MUMBAI: Procter & Gamble, the consumer goods giant, used social media to boost sales of its Gillette razor brand in India after ten years of static growth, a result the company attributes in large part to starting a "conversation" among consumers.
According to a presentation given by Lucas Watson, global team leader for Procter & Gamble's digital business strategy, at the The CM Summit in New York, the Cincinnati-based firm used a "mix of paid media, earned media and social elements all working together" to grow sales.
However, Watson also argued that "it was adding the social mix that unlocked the value add" after a decade of negligible expansion in the country.
When P&G bought Gillette in 2005, the company was the market leader in India, but 90% of consumers used double-edge razors, or did not shave at all.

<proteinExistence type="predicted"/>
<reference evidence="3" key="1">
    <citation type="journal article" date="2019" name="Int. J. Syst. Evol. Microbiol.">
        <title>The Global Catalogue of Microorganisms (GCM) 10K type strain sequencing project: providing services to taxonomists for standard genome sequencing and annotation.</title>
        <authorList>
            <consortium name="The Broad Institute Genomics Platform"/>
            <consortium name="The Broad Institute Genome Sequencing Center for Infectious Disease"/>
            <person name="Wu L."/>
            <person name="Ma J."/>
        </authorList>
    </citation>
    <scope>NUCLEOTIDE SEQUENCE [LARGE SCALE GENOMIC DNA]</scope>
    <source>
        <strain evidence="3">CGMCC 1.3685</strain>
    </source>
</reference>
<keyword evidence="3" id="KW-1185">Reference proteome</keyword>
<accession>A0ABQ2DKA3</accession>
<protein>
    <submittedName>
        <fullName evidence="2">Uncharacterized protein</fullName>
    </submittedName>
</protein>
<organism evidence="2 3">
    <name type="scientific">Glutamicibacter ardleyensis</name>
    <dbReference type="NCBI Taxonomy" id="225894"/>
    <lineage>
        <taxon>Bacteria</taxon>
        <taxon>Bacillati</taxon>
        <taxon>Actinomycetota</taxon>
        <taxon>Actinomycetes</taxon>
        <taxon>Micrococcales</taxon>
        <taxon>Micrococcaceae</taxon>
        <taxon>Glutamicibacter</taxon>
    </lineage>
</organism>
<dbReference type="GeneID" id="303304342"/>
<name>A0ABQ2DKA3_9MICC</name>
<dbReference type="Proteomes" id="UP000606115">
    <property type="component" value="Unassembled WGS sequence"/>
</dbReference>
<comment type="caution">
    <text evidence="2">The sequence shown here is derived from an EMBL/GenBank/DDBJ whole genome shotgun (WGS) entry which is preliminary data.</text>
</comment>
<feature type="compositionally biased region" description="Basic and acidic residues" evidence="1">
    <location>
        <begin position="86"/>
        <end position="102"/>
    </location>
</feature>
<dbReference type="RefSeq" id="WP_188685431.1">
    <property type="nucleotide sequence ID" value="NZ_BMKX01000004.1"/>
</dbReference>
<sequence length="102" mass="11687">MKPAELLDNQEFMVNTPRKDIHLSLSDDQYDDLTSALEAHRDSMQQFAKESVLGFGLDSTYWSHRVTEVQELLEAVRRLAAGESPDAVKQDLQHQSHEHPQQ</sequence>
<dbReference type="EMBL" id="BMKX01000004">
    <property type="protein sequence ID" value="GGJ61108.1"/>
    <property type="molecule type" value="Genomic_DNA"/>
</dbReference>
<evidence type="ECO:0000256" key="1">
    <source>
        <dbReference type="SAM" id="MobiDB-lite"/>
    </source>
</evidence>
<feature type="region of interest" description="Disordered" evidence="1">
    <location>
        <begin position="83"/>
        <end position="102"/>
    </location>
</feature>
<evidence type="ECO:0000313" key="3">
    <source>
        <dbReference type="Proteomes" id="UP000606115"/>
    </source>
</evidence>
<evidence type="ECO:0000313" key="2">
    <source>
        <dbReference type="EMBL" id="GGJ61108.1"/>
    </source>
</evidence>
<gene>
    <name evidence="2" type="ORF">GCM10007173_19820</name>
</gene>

This meant that was a gap in the market for Gillette's Mach III triple-edge razor, but the product was sold at a considerable premium, and the category was considered to be low-interest by most men.
Procter & Gamble first commissioned a survey about shaving from Nielsen, which reported that clean-shaven men were both more likely to be promoted at work, and regarded as being more attractive by members of the opposite sex.
Based on these findings, the company created a Facebook page that allowed consumers to discuss these findings, based on the idea that to "debate, discuss and argue is in the blood of Indians."
As well as generating strong coverage in newspapers, on television and on the internet, Mach III sales increased by 40% in the first few months following the launch of the campaign.
Watson argued that the last of these results is by far the most important, as if "I tried to take my Facebook fans to the bank ... they wouldn't take them."
Data sourced from eConsultancy; additional content by WARC staff, 03 June 2009